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Union’s Jillian ‘Monster’ Worthen seeks a state title in inaugural IGHSAU tournament
‘Monster’ has won 41 straight matches entering Thursday’s first round
Jillian Worthen earned her nickname as a rambunctious child.
She has validated the “Monster” moniker her dad tagged her with and even embraced it. After all, it serves as an apt description of her intensity and competitiveness.
Opponents are well aware of Monster and what she is like on the mat.
“I like it,” Worthen said. “That’s all everybody knows me as now. I still hear it at tournaments. ‘You have to wrestle Monster.’
“It’s a big deal. I have a bunch of people telling me they like the name. It really goes along with my wrestling.”
Worthen is considered one of the top wrestlers in the state and is nationally ranked. She will attempt to capture the 105-pound title at the inaugural Iowa Girls High School Athletic Union state wrestling tournament Thursday and Friday at Xtream Arena in Coralville.
The Knights’ sophomore is the top seed, entering the historic event with a 23-0 record.
“I’m pretty excited but it’s basically a business trip,” Worthen said. “I have to focus on going in, weighing and getting it done and rest for the next day. I’ll save all my emotions for after it.”
Worthen received the label before she was in sports. She remembers her dad using it when she competed in youth swimming. He still uses it to address her, occasionally.
“It really came down to I wasn’t like a very good little kid,” Worthen said. “Instead of swearing at me, he’d call me a little monster. It just stuck the whole time. He’ll yell it in stores if he can’t find me. Instead of my name he just goes, ‘Monster!’”
Wrestling has been a family affair for the Worthens. Older brothers Jacob and Hunter also wrestled for the Knights. Hunter was a two-time state medalist with 148 career victories and is a freshman on the Oklahoma State wrestling team.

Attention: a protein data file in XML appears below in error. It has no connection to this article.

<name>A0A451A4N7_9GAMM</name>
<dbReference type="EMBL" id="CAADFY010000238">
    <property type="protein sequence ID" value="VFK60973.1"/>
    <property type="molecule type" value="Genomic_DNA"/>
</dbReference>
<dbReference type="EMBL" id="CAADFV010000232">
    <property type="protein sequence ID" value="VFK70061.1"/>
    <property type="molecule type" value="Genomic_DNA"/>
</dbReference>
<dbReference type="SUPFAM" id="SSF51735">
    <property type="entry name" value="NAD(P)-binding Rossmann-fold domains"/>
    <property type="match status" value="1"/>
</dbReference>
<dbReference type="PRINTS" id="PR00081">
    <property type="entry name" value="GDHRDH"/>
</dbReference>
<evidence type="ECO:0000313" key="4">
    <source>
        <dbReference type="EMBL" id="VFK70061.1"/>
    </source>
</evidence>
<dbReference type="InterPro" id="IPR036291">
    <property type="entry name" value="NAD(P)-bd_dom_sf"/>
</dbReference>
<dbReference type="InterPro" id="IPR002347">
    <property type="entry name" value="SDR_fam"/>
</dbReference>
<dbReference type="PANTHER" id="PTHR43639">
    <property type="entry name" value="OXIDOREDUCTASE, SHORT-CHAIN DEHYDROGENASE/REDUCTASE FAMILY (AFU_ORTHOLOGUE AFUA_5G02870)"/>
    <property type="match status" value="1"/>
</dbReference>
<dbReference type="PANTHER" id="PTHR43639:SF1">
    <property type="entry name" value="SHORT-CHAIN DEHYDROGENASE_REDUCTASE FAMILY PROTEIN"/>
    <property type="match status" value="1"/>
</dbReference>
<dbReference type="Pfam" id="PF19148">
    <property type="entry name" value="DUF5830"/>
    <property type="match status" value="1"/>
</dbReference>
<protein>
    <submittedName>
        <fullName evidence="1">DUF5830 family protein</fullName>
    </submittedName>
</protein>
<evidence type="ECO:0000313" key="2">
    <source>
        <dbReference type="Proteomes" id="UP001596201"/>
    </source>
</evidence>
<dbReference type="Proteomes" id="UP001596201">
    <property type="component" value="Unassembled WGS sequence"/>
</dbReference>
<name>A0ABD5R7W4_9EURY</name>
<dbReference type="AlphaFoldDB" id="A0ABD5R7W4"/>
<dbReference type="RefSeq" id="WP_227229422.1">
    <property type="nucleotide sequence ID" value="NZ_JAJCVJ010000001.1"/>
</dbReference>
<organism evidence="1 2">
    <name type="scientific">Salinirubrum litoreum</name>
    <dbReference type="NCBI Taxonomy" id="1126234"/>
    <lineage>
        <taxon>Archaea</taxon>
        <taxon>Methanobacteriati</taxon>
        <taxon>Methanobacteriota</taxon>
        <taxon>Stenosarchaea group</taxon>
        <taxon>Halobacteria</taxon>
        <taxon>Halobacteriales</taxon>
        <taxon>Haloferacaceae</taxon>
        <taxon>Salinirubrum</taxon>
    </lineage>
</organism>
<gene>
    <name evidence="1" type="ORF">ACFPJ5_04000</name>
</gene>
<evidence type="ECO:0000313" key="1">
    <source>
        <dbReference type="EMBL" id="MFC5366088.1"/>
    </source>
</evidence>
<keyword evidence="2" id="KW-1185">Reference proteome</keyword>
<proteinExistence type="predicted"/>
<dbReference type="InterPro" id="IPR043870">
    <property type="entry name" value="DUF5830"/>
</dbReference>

Like many siblings, Worthen was often dragged to her brothers’ competitions. One of Hunter’s AAU duals at Bode was a cornerstone in her wrestling career. She was so enthralled in seeing girls wrestling that she ignored her brother’s action.
“It was the first time I ever watched girls actually wrestle right alongside the boys,” Worthen said. “I went over to watch the girls the whole time,” Worthen said. “I was glued right next to the mat watching them. I asked my dad if I could do that. He said yeah.”
The sport has taken her all across the state and beyond, including a national tournament in Fargo, N.D. Worthen even traveled to France in 2022, staying in camps and witnessing how senior-level athletes train.
“It was actually fun,” said Worthen, who incorporated what she learned into her own training. “You have to be a whole lot more aware of your place when you’re wrestling in the circle. You definitely have to be accustomed to different training types.”
Worthen has won 41 straight varsity matches, winning the 100-pound title at last year’s Iowa Wrestling Coaches and Officials Association girls’ state meet. “Monster” has tortured most of her competitor this season. She has 19 pins, including 11 in the first period, a technical fall and one major decision. Only two matches have gone the distance and just four that have reached the third period.
“Quick and aggressive,” Worthen said. “I also try to be aware of where I am at, how many points I have and always looking for the next score, whether it’s a takedown, tilt or turn.
“I try to wrestle smart and stay in good position.”
The target rests solely on her back. She doesn’t mind getting the best her opponents have to offer. Preparation has her ready to take on all comers who want to prevent her winning another title.
“I don’t think there it is a pressure thing but I know there are some girls who want to beat me,” Worthen said. “They’ve been working all year just like I have. I definitely have confidence that I will be able to do it again. I just have to believe in my training. I trust my high school and club coaches.”